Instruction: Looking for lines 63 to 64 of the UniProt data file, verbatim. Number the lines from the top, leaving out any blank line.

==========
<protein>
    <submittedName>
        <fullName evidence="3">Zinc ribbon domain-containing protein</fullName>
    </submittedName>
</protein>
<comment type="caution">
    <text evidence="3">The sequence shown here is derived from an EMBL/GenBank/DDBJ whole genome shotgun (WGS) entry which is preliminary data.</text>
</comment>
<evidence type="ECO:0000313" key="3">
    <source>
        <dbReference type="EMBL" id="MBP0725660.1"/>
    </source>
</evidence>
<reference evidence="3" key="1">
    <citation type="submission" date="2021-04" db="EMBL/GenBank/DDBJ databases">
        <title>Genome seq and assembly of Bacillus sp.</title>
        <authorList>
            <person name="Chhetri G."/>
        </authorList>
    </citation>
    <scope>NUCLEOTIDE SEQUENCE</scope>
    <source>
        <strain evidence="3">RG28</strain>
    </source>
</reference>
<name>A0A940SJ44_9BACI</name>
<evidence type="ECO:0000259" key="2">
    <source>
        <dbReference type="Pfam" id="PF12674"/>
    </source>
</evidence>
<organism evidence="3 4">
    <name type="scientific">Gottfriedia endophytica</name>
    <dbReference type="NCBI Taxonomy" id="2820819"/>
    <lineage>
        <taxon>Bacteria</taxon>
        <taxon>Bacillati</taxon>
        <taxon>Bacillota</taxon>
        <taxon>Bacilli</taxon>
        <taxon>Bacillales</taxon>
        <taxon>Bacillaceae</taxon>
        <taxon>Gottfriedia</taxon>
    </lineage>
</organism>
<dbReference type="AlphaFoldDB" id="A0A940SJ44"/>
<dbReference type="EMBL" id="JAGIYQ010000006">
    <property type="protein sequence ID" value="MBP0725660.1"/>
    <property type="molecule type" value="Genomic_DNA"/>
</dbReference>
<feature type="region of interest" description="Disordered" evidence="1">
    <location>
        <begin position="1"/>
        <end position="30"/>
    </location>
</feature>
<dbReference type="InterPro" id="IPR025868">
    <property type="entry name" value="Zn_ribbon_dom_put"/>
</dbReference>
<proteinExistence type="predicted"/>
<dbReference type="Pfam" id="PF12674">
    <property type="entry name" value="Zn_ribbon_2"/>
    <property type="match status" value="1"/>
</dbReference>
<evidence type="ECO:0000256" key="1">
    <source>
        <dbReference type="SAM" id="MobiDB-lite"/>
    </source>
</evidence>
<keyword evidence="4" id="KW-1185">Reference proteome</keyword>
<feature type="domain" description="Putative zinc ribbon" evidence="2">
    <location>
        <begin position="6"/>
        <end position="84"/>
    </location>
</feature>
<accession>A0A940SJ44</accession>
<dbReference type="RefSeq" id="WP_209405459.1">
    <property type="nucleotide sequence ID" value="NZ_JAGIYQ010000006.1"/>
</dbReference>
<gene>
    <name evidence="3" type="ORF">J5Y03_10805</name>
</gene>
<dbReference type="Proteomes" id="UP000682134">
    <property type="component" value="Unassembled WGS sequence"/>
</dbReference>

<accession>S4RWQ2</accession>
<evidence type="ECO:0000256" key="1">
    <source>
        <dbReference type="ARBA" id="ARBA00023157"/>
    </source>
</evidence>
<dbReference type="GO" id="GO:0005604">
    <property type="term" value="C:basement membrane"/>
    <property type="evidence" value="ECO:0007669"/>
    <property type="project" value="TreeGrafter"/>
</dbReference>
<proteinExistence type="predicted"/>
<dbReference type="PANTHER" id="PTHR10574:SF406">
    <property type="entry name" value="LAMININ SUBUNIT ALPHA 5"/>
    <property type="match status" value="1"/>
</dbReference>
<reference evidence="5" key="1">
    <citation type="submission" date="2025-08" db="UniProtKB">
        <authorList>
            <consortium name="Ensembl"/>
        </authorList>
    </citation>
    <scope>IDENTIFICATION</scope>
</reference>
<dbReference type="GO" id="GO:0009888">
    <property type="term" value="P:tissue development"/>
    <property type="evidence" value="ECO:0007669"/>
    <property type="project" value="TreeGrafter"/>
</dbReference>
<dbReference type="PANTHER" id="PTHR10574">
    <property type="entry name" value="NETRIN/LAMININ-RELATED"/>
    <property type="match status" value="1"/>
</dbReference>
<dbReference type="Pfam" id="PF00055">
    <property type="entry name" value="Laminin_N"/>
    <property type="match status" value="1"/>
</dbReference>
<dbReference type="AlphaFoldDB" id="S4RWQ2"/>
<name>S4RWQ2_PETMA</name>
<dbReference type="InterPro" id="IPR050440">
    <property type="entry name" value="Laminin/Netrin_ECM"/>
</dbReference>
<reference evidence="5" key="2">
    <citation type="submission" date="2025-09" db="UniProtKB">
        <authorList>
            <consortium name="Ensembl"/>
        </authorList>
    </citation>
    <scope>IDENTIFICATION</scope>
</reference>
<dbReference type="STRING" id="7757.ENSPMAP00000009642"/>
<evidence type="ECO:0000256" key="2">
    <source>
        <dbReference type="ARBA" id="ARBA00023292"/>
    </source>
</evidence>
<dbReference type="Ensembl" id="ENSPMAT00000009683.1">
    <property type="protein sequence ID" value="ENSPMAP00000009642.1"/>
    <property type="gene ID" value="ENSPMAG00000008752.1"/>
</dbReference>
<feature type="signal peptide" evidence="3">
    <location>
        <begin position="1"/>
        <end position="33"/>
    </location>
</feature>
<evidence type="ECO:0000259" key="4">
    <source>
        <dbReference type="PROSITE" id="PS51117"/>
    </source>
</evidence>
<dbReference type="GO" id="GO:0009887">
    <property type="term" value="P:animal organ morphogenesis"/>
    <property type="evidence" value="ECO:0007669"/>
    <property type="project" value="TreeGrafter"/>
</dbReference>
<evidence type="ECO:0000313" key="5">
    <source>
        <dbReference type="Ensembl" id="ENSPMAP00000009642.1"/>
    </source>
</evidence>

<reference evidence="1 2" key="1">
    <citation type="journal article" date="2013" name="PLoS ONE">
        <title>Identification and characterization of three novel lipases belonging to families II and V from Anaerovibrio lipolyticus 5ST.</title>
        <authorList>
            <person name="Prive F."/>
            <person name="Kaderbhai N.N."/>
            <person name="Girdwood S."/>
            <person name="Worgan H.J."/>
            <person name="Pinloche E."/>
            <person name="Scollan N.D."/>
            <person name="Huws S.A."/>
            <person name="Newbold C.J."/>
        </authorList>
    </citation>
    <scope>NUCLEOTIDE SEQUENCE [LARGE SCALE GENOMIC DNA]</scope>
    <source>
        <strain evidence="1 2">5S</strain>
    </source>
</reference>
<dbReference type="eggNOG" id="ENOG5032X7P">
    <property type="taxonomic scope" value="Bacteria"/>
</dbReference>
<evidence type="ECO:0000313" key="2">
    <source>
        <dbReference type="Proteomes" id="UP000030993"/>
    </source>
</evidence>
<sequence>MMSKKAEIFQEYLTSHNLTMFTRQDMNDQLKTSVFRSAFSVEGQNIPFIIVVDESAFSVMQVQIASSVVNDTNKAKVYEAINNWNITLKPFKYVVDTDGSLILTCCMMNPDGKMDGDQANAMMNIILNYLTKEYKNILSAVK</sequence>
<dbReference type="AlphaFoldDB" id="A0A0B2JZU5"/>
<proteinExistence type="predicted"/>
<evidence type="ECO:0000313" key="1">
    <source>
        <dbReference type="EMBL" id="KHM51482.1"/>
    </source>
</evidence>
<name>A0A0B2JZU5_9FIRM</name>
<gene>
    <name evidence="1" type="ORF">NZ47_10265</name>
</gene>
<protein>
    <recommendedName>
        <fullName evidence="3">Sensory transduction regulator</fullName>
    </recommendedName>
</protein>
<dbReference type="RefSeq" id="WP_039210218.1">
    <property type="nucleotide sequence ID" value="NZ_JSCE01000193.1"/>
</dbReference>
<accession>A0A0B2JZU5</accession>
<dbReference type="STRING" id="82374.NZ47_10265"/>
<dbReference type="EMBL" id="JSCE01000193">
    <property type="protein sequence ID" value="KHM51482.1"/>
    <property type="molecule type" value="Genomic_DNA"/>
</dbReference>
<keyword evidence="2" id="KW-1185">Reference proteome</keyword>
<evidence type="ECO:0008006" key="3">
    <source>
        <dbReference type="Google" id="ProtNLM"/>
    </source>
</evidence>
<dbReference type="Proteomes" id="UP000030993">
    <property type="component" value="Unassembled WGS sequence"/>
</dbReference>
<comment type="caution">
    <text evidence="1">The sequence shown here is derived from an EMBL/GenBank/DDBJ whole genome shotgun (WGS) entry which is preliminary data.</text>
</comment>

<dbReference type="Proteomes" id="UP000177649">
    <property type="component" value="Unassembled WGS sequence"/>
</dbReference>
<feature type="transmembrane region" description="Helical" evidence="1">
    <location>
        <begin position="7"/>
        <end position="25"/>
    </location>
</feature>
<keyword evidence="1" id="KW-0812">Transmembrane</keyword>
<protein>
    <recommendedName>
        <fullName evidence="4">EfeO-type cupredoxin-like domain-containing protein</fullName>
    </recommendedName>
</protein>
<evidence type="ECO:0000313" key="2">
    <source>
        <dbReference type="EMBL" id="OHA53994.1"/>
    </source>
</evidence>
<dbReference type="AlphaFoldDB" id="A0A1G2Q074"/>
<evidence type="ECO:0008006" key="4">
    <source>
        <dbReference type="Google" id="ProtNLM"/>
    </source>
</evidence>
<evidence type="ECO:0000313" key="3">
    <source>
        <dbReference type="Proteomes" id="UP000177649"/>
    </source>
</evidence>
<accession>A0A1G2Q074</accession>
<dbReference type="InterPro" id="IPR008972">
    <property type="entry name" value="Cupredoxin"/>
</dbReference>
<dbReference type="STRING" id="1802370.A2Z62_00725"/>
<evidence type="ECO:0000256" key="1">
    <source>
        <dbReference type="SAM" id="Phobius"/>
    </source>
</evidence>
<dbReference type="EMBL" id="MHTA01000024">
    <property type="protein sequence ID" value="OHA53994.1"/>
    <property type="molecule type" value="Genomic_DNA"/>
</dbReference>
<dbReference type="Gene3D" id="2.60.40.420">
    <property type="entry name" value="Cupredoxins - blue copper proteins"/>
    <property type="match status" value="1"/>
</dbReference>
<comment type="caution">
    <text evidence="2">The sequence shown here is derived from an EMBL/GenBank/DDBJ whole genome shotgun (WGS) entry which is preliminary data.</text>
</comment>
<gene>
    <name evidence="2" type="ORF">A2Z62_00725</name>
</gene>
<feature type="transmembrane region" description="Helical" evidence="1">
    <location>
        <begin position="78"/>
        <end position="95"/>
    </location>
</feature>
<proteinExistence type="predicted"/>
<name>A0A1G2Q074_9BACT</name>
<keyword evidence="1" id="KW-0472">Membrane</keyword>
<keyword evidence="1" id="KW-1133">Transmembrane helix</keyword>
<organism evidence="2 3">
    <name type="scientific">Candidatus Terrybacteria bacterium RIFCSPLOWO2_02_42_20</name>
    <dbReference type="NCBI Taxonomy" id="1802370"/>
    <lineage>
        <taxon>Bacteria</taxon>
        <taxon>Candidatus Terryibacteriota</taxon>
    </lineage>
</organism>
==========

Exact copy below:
</dbReference>
<evidence type="ECO:0000256" key="1">